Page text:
In part 8 of this series on Kubernetes, I’ve used ‘Helm’ and ‘Helm Charts’ as an easy way to deploy a complicated Kubernetes Ingress configuration with a few commands. At the time, I left it at that and decided to come back later and explore ‘Helm’ in more detail. So here we go. In this post, I’ll have a look at what Helm is and show how to create a Helm chart for deploying several WordPress Blogs with a MySQL databases into a managed cluster.
The Helm Elevator Pitch
So here is how I would describe ‘Helm’: In the previous parts of this series, I have shown how to deploy apps into a Kubernetes cluster. In effect, everything is described in yaml text files and for everything but a very trivial app, there will be several yaml files that describe a project. At some point, there are actually quite a lot of them. So far so good.
The first thing Helm does is offer a way to apply all yaml files in a directory to a cluster with a single command. The second thing Helm does is to offer a way to insert variables into those yaml files. This way, names and other things in the description files can be made variable and hence it’s possible to use a single set of configuration files to deploy multiple instances of a project into a cluster. Let’s make a practical example: A WordPress blog consists of one image that contains the web server and the WordPress PHP files, and a second image for the MySQL database. In addition, it requires at least two persistent storage volumes, one for the database and one for uploaded files. These have to be described as well. The pods in which the images are loaded, the persistent storage volumes and many other things have names in the configuration files. Without variables, it would not be possible to create two independent WordPress instances from the same configuration files in a Kubernetes cluster, because their names need to be different. By replacing those names in the yaml files with variables, which are then described in more detail in a Helm ‘values.yaml‘ file, reuse becomes possible.
And the third thing Helm does, is that it allows to zip together all yaml configuration files, the values.yaml file and a couple of other things, to what is called a Helm Chart. This zip file can then be uploaded to what I would call a Helm ‘app store’. From there, anyone can download the Chart again and deploy a WordPress blog in their own clusters with a single command.
Helm does a number of other things, has a lot of options of how variables can be used, and includes more files in a chart, such as Chart.yaml, and a notes file that can be shown to a user. The three things described above, however, are the main thing. You can find out about all these things in the official Helm documentation, which is surprisingly straight forward to understand.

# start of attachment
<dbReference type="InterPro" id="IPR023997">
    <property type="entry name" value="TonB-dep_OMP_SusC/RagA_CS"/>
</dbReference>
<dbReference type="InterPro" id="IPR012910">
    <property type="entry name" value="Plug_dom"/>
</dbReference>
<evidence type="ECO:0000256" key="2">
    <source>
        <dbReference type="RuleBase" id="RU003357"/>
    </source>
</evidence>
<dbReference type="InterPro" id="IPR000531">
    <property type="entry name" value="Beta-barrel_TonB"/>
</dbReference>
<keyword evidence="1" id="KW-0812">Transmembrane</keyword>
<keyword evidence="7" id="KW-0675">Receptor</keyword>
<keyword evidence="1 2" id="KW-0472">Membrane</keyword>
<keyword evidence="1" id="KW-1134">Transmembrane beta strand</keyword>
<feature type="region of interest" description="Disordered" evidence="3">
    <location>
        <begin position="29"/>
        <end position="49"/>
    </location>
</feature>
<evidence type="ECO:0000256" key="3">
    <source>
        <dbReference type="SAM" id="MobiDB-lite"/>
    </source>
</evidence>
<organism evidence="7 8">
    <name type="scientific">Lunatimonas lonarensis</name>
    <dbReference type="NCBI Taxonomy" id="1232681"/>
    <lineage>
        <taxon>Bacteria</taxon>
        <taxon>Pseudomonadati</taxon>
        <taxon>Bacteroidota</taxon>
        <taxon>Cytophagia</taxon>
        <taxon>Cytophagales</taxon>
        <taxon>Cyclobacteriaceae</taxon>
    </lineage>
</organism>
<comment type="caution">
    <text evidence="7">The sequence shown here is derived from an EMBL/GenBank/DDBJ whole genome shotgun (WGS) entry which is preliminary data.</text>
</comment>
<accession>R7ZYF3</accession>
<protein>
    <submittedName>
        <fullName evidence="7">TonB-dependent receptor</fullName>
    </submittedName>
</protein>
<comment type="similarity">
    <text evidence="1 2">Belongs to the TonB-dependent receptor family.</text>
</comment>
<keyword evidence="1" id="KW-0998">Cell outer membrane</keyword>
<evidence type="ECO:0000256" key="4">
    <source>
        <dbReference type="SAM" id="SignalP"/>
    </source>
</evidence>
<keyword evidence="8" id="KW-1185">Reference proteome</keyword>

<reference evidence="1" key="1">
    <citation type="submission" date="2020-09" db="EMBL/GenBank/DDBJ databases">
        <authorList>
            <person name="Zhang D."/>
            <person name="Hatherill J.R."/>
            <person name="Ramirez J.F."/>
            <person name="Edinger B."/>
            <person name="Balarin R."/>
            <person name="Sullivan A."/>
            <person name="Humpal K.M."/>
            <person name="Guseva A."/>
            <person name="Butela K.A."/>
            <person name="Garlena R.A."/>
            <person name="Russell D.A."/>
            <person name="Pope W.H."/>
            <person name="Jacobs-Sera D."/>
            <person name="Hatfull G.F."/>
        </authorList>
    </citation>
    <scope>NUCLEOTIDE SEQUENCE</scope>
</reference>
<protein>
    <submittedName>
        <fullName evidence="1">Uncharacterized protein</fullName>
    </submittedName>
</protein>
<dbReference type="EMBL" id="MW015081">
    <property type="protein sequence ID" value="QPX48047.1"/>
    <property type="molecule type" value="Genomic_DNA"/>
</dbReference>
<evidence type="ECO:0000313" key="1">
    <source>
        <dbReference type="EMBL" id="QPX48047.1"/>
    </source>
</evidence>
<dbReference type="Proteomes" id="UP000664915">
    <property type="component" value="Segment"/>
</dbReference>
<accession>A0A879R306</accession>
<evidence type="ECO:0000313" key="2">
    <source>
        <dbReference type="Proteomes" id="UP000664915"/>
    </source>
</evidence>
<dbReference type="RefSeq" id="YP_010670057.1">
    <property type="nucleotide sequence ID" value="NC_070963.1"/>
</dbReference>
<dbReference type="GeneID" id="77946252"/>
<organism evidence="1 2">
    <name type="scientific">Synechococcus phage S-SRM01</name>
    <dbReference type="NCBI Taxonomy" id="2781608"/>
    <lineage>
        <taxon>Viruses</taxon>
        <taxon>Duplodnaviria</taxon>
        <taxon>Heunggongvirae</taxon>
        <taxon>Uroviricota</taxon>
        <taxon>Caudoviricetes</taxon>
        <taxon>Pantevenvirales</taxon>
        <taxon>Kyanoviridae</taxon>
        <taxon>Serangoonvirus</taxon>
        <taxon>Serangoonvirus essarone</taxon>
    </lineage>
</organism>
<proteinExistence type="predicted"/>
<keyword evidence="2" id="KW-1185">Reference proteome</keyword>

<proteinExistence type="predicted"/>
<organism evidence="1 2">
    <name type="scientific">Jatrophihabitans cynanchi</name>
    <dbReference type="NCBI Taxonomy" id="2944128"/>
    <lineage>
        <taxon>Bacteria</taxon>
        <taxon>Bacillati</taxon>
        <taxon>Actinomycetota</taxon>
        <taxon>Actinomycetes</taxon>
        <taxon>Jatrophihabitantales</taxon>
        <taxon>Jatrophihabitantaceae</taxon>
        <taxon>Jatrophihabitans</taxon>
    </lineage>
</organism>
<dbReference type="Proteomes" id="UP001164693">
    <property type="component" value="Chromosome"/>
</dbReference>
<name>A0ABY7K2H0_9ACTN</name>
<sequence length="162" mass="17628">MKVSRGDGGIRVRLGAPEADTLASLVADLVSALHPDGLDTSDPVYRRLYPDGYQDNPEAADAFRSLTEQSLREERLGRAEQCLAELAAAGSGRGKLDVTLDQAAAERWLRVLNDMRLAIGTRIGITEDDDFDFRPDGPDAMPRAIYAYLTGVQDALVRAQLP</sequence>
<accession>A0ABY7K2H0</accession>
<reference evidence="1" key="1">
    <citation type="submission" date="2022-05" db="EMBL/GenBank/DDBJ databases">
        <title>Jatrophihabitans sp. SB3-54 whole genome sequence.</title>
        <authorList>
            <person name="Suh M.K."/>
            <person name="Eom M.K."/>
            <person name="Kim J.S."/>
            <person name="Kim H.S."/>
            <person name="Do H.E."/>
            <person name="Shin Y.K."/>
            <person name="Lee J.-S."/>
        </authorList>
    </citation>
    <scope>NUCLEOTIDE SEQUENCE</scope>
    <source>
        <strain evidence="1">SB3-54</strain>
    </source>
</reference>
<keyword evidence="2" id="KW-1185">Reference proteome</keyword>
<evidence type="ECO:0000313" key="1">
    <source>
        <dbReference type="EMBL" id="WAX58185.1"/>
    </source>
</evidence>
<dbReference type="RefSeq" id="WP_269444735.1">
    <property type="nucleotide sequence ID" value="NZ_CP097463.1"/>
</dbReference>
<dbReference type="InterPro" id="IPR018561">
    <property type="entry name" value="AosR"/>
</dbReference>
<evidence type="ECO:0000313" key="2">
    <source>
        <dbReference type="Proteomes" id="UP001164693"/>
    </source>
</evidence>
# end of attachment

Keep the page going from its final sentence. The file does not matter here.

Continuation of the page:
A Practical Example
O.k. so here’s a practical example: In the previous part of this series, I’ve deployed a WordPress blog into a Kubernetes cluster that consisted of two deployments, one for the WordPress/Apache web server pod and one for the MySQL database pod. There are two yaml configuration files, one for the SQL part and one for the WordPress part, which contain the service, the deployment and the permanent storage requirements. These two config files are glued together by a kustomization.yaml file. In addition, I had to add an ingress rule to my common ingress configuration yaml file to direct requests for a certain domain name to this WordPress instance. so let’s expand on this setup with Helm:
Another alternative to using the kustomization.yaml file to glue the SQL and WordPress parts together is to use Helm. For that, Helm can create an ’empty’ Helm Chart directory. This directory contains a template directory with a few example files inside that can be deleted. This is where the MySQL and WordPress yaml files have to be copied into. As there is no longer a kustomization.yaml file that supplies the secret password to both deployments, the same password has to be put into both yaml files. That’s not how it is done for a production deployment, but makes the Helm Chart simple for the moment. And finally, I created an additional yaml file that describes the ingress configuration. Like the other two yaml files, it also goes into the template folder. And that’s it already, Helm is now ready to deploy the WordPress blog into the cluster.
What it can’t do at this point is to deploy the project several times into the cluster, as there are no Helm variables in the yaml files yet. To deploy several instances that shall be accessible with different domain names, a number of static names in the two yaml files and the ingress description yaml file have to become Helm variables. Sounds difficult, but it’s not. Here’s a ZIP file with my Helm chart for the WordPress deployment. Have a look, and a lot of things will become much clearer, the structure is very simple. Of course, a lot of ‘bells and whistles are missing’ and hence that’s not how to deploy a WordPress blog in production, but it shows the concept and it works.